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CoBank Releases Research Report on Expectations for the U.S. Solar Industry

Posted 10/9/2014

The U.S. solar industry will experience a surge in installations over the next two years as utilities and commercial enterprises rush to take advantage of a solar tax credit that steps down from 30 percent to 10 percent in 2017, according to a new report from CoBank, a major provider of financing to rural power cooperatives. The report, entitled “Elevated Expectations for the U.S. Solar Industry,” also argues that declining solar system costs, lowered financing costs, and increased quality and reliability of modules will help drive solar installations from a projected 7 gigawatts of total capacity this year to over 12 gigawatts in 2016.

At the same time, the industry will need to continue to drive down costs dramatically in order to avoid a significant slowdown in the future, the report says. In some cases, depending on wholesale electricity rates and cost of capital, all-in development costs for utility-scale projects, will need to drop by more than 30 percent from today’s levels to break even with an Investment Tax Credit (ITC) of 10 percent.

“A record amount of solar capacity will come online over the next two years,” said CoBank economist Taylor Gunn, author of the report. “Over the longer term, however, the industry will need to adjust to the pending reduction in the ITC, which will significantly impact the economics of solar installations.”

According to Gunn, there will be an overall decrease in solar system costs, although individual photovoltaic panel prices in the U.S. are predicted to increase through 2014. This is largely due to import taxes imposed by the U.S. Department of Commerce on Chinese and Taiwanese panel manufacturers. Gunn argues that the market will compensate for the rise in module costs by reducing overall system costs. The balance of system, or BoS, encompasses all components of a photovoltaic system other than the photovoltaic panels, including wiring, switches, mounting systems, inverter, battery bank and charger, as well as non-hardware costs such as permitting and financing. BoS costs account for approximately 50 percent of a system’s total costs, and innovation in the U.S. inverter market will drive the majority of BoS cost reductions over the next decade. “For systems in the U.S. that are greater than 100 kilowatts, BoS costs are projected to decrease by 30 percent in 2024, relative to 2013,” said Gunn.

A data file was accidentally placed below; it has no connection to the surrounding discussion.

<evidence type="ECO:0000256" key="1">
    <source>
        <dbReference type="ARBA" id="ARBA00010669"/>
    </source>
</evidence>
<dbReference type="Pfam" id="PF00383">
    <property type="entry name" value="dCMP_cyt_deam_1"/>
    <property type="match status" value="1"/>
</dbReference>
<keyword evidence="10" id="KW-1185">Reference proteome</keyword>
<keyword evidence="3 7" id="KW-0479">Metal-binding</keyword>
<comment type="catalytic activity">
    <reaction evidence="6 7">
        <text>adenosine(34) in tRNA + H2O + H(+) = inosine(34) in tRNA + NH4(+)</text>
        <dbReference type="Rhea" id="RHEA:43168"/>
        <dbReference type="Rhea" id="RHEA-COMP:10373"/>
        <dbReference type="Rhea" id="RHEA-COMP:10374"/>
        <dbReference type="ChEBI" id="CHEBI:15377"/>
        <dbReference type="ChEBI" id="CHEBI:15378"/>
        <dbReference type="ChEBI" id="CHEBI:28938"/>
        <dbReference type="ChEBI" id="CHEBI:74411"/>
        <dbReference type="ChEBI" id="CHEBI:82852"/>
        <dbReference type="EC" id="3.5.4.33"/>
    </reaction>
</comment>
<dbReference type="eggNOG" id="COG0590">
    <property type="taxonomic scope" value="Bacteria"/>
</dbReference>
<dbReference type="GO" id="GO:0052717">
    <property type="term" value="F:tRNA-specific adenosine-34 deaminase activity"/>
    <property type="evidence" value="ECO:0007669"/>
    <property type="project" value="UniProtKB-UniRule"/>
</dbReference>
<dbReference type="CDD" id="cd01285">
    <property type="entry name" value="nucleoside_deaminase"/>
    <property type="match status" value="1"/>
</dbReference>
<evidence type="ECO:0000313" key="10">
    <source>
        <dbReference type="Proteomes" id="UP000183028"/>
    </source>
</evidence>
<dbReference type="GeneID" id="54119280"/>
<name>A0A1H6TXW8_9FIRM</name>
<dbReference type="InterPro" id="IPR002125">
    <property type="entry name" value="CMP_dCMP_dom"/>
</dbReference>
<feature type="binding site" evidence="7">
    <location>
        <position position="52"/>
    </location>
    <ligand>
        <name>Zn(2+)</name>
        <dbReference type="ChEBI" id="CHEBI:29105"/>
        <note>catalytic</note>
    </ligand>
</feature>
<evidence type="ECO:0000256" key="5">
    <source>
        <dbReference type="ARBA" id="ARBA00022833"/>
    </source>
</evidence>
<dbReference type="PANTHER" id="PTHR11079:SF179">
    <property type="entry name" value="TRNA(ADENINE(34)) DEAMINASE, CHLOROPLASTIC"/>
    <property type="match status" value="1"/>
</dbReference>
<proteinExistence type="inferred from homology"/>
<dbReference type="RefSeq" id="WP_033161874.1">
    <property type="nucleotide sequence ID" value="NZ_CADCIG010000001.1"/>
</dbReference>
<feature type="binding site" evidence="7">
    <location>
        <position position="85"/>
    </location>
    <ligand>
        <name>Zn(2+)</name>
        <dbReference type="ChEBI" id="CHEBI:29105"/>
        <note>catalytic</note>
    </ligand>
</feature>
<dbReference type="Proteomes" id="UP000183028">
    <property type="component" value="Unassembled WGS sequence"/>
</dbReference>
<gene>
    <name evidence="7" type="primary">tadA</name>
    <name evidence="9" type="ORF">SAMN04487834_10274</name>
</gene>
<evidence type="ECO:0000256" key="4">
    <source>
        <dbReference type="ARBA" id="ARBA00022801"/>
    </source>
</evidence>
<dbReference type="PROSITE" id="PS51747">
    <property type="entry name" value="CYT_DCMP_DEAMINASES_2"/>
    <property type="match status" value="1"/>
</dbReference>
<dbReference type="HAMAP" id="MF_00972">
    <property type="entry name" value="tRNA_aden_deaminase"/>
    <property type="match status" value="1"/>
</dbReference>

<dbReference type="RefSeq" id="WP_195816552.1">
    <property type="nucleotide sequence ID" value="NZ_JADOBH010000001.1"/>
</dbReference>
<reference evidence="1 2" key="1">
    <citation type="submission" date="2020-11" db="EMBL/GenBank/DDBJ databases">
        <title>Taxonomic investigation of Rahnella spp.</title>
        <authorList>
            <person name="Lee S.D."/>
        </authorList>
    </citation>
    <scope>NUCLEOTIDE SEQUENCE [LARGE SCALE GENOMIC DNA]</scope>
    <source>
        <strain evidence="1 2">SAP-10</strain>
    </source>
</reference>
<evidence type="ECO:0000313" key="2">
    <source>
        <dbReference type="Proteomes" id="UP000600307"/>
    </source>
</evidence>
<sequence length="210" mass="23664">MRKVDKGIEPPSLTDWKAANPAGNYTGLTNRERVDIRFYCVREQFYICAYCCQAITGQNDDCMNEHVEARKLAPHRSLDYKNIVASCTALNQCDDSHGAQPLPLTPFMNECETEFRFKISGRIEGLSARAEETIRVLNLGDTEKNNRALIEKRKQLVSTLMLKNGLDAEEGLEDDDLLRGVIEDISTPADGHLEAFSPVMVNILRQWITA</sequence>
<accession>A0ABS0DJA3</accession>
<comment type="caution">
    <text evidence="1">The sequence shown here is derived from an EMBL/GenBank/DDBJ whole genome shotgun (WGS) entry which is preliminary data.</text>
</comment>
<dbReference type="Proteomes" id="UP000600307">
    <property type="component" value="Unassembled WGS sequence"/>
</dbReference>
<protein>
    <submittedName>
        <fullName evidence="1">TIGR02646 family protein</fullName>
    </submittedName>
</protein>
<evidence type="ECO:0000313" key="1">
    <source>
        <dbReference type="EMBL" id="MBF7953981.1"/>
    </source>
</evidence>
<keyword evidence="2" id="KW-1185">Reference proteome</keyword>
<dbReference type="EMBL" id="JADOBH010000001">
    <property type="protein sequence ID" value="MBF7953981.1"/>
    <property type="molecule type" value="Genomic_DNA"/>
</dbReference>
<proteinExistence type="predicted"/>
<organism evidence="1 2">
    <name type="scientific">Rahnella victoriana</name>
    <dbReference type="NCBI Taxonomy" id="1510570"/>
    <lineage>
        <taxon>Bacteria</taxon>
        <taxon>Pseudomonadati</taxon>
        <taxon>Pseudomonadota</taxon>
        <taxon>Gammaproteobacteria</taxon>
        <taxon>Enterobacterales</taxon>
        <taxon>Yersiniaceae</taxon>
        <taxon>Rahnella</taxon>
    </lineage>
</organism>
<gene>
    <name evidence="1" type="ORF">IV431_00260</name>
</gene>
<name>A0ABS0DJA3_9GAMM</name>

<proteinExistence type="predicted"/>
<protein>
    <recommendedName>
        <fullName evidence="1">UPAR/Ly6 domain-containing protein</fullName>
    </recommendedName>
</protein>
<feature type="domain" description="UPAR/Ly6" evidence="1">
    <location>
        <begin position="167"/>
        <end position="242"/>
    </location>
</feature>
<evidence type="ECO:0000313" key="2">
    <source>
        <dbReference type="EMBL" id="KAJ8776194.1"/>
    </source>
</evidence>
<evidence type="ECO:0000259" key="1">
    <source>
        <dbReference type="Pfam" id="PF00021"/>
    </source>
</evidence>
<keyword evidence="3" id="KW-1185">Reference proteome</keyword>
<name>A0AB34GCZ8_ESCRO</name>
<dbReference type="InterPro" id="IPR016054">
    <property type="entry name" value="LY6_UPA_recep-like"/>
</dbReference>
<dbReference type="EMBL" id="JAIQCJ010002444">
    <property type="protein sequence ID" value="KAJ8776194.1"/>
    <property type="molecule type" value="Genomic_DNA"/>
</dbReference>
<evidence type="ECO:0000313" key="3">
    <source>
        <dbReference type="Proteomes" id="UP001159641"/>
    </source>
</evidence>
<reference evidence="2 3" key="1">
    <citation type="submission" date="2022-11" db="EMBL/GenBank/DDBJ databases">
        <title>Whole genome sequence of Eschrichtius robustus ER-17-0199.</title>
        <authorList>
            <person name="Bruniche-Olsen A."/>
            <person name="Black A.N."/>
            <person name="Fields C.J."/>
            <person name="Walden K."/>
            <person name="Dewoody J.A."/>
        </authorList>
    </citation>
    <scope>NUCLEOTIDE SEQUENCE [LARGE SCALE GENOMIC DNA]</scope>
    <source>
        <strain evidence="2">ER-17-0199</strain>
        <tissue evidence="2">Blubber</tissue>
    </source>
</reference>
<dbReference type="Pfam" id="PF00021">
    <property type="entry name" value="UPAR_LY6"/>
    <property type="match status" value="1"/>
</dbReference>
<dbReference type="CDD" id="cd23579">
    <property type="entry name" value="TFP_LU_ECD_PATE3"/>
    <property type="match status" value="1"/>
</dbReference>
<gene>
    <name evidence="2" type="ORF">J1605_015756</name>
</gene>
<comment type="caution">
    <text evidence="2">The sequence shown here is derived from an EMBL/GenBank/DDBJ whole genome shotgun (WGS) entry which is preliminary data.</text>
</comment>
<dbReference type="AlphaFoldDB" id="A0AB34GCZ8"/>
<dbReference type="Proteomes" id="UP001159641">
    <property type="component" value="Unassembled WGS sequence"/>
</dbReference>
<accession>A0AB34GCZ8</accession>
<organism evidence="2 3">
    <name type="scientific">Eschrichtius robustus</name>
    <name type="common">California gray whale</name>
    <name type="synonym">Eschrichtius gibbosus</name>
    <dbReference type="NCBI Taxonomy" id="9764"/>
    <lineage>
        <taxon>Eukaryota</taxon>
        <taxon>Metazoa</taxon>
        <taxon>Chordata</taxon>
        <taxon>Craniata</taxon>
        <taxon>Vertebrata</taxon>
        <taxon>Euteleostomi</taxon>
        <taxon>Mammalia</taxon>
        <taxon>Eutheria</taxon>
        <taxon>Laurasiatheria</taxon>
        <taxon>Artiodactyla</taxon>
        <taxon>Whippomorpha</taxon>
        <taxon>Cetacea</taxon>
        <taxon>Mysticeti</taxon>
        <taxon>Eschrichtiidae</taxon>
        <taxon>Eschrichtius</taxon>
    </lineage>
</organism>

In addition to declining system costs, financing costs are also coming down. Gunn suggests this is due to greater certainty around the production capability of photovoltaic systems and their ability to generate steady cash flows, as well as increase of capital entering the solar space. Referencing a National Renewable Energy Laboratory (NREL) study, Gunn notes that systems monitored for the first four years of operations produced on average 2 – 5 percent more energy than their projected targets. Quality has also improved. “Prior to 1987, a typical PV module warranty lasted 5 years, since then warranties have increased to 25 years and will likely cover 30 years by 2015,” said Gunn.

The new report was issued by CoBank’s Knowledge Exchange Division, a knowledge-sharing practice that provides strategic insights regarding the key industries served by CoBank. Knowledge Exchange draws upon the internal expertise of CoBank, deep knowledge within the Farm Credit System and boots-on-the-ground intelligence from customers and other stakeholders to enhance the collective understanding of emerging business opportunities and risks.

For more information, view Taylor Gunn offering a video brief on the report, or download a full copy of the report on CoBank’s website.

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